Muscadine grapes (or scuppernongs as they are sometimes called) are native to Florida and were first used for wine-making by the French Huguenots and early Spanish settlers nearly 100 years before wine was made in California. They can grow as big as golf balls and ripen individually rather than in bunches over a period of a few weeks in late August and into September. The grapes are grown at vineyards around Florida where one can visit for free tasting and a tour.
The Chautauqua Winery chose its name because DeFuniak Springs was home to the permanent Winter Assembly of the Chautauqua Assembly from Chautauqua County, New York from 1885 to 1928. Many turn of the century homes and the Chautauqua “Hall of Brotherhood” still stand, gracing the shores of a perfectly round lake that is the centre of the city. The 40-acre vineyard was planted in 1979 and is located 12 miles north of DeFuniak Springs. The varieties of grapes grown by Chautauqua, Carlos (white) and Nobel (red) are improved varieties selected and propagated from native muscadine grapes. A mechanical picker is used to harvest the grapes in the cool morning hours and the grapes are then delivered to the winery for crushing, usually within a couple of hours of picking. This cool picking and rapid processing is essential to capturing the quality and flavour of the grapes.
The winery was constructed in 1989 and boasts 70,000 gallons of temperature controlled stainless steel cooperage as well as over 1,980 gallons of barrels for oak ageing. The current wine press was custom made for Chautauqua by the Scharfenberger Company of Germany. It is the largest press of its kind east of the Rocky Mountains. The press gently extracts the juice from 30 tons of fresh grapes, or 35 tons of fermented reds in a single load. After the crushing and pressing the white grape juice is quickly chilled. When the juice is clarified cultured wine yeast is added and the fermentation begins. White wines are generally fermented at very cool temperatures, usually around 50 – 55 degrees to capture aroma and flavour. Red grapes are crushed into fermentation tanks while select wine yeast is added. The grapes ferment “on the skins” for several days to extract the flavour and the colour from the skin of the grape. When ready, the free run fermenting juice is drained and the skin and pulp is pressed. Red wines usually ferment at 70 degrees. Both the red and white wines ferment until all the sugar is converted to alcohol and then the fermentation is complete. The wines are then allowed to settle and any blending is done at this stage. Grapes harvested in the fall are usually ready for bottling in the following spring.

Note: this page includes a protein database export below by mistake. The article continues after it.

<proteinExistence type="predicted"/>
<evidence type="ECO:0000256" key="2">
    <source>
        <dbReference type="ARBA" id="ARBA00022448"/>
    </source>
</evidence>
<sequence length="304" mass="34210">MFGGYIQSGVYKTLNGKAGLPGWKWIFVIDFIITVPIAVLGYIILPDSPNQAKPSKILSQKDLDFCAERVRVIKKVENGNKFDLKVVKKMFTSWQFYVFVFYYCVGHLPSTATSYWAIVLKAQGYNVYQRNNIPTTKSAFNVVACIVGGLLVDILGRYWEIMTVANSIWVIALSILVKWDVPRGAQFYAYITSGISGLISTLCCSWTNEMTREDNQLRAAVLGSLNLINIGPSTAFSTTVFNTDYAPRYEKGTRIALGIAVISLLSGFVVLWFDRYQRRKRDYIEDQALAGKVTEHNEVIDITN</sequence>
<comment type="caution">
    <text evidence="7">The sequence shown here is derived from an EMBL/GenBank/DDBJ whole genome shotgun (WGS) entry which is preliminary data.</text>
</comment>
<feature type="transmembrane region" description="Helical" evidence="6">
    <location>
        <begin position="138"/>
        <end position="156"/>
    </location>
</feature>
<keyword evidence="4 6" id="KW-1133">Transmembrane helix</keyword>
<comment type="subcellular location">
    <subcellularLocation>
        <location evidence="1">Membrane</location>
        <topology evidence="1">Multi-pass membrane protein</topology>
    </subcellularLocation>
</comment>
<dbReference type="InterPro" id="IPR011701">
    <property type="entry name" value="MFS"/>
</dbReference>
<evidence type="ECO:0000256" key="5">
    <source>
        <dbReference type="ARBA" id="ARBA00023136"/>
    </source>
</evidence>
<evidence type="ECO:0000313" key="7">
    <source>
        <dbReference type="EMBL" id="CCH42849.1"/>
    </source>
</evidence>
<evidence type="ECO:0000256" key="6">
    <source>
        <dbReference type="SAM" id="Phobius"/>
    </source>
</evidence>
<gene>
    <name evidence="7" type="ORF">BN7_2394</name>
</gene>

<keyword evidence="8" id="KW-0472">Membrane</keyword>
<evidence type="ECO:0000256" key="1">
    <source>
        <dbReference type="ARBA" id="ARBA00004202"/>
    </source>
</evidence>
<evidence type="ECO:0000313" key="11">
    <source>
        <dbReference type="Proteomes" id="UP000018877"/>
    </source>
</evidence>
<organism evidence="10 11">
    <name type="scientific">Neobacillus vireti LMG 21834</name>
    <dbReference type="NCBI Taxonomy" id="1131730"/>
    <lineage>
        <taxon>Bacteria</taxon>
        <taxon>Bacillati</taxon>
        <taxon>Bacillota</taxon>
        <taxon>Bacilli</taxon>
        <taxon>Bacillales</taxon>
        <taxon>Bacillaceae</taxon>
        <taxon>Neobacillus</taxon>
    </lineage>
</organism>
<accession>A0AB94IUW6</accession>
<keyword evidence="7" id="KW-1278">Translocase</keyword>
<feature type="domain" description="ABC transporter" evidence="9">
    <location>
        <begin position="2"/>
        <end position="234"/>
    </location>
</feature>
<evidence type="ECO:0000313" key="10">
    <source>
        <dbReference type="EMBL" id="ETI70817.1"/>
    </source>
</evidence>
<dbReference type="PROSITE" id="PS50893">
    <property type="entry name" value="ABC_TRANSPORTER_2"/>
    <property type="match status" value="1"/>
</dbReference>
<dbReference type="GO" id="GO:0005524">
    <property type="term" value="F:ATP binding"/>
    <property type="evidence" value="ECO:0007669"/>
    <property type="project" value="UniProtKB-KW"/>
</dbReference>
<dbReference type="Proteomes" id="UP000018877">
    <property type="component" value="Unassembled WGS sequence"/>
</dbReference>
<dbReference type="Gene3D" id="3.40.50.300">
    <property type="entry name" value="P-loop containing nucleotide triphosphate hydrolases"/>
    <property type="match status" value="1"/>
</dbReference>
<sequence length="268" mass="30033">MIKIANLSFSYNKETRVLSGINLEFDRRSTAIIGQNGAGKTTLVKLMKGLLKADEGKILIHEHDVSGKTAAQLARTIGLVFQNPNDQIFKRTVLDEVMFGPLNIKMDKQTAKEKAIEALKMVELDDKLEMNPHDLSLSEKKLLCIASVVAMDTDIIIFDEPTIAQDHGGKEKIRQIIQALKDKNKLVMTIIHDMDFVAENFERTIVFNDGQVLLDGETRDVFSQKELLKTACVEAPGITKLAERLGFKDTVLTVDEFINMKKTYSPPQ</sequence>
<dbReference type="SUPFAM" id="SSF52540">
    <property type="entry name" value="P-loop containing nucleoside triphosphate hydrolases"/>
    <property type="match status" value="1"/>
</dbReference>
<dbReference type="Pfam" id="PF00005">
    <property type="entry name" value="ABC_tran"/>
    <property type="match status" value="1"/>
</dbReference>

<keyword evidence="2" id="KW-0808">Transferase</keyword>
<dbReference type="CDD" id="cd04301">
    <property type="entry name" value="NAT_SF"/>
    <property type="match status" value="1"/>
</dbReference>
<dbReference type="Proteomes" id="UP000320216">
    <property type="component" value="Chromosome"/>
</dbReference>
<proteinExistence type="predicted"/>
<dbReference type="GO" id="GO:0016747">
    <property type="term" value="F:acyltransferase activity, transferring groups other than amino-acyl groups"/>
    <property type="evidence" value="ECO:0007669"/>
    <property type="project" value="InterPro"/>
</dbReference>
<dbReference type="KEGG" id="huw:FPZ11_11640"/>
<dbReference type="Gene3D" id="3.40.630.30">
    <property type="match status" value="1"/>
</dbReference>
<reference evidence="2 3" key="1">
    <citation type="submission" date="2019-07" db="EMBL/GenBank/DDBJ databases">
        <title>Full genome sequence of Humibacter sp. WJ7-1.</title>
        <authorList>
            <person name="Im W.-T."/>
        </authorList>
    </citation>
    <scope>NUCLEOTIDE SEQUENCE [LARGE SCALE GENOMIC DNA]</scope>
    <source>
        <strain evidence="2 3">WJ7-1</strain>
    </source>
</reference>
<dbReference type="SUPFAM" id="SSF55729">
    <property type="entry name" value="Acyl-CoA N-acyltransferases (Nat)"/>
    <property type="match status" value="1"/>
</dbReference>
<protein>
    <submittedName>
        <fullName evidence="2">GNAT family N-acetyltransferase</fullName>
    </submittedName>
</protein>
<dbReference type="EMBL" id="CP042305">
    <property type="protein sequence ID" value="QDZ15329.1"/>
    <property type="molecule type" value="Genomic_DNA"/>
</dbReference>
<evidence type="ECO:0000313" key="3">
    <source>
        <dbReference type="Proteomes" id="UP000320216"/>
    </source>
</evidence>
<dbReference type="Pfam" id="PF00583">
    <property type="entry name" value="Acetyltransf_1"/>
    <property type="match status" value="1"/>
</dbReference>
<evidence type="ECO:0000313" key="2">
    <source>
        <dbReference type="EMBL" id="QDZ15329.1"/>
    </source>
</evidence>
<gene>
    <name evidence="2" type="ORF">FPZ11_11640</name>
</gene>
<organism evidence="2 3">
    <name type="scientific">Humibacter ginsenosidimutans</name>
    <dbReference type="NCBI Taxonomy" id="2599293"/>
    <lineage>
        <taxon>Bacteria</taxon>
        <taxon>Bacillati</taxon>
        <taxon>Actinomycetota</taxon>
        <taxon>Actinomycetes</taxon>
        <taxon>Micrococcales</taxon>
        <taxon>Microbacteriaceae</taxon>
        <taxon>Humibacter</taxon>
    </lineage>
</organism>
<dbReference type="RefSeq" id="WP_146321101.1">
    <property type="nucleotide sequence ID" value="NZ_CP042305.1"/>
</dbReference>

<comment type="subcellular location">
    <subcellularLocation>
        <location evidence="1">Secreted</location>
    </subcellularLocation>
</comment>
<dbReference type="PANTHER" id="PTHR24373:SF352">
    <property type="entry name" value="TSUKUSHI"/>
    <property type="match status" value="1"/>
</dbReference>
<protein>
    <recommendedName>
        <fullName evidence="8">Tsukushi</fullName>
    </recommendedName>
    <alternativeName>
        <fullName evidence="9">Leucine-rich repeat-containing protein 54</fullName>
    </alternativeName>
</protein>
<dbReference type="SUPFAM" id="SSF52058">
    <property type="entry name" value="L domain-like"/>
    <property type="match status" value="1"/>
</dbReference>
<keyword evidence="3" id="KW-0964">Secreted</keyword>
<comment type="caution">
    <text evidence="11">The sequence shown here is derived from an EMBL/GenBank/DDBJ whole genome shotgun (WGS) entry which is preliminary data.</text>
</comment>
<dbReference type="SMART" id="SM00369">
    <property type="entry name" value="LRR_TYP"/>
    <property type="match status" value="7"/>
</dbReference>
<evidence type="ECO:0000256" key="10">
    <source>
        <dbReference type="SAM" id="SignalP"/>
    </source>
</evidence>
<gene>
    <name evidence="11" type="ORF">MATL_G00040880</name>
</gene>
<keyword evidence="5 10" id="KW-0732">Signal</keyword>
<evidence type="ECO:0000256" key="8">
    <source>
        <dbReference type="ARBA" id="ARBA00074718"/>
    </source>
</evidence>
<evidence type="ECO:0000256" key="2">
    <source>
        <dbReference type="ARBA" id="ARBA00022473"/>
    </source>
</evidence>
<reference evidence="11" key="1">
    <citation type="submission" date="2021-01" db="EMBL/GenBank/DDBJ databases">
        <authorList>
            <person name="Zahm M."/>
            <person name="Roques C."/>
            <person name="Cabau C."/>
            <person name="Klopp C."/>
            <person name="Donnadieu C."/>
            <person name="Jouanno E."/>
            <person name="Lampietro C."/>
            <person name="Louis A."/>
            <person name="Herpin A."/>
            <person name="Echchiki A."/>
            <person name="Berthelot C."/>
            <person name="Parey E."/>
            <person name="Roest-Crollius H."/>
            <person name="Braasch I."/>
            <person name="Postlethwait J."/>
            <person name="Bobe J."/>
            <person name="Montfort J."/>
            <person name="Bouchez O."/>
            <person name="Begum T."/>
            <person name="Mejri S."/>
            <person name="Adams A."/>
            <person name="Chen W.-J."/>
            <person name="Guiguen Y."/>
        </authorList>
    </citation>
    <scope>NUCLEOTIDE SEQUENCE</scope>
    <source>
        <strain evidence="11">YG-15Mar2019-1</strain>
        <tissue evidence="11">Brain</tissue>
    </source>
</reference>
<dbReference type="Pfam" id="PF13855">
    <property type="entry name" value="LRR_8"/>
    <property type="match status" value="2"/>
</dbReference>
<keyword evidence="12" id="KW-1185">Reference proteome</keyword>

The retail store at Chautauqua is open for free tasting and tours daily from 9am – 5pm. Chautauqua is located at the intersection of Interstate 10 (exit 85) and Hwy 331 at DeFuniak Springs, Florida.
Chautauqua Vineyards has a sister winery, Emerald Cost Wine Cellars in Destin Florida.
The Dakotah Winery (Dakotah means friend in the Lokota Indian Language) is a family winery established in 1985. The 12-acre vineyard boasts over 30 varieties of muscadine grape vines which are tended by Baby Doll sheep and Canada geese wandering freely, pruning the vines and mowing the grass. there is a comfortable tasting room, and walking among the grounds viewing grapes, sheep, geese, wood ducks and koi fish is positively encouraged. Dakotah is located at 14635 NW Hwy 19, Chiefland. It is open Monday to Saturday, and is just 10 miles from Manatee Springs State Park.
Both of these vineyards are easily reached if you have hired a car, but remember not to drink and drive – Florida is a zero tolerance state!!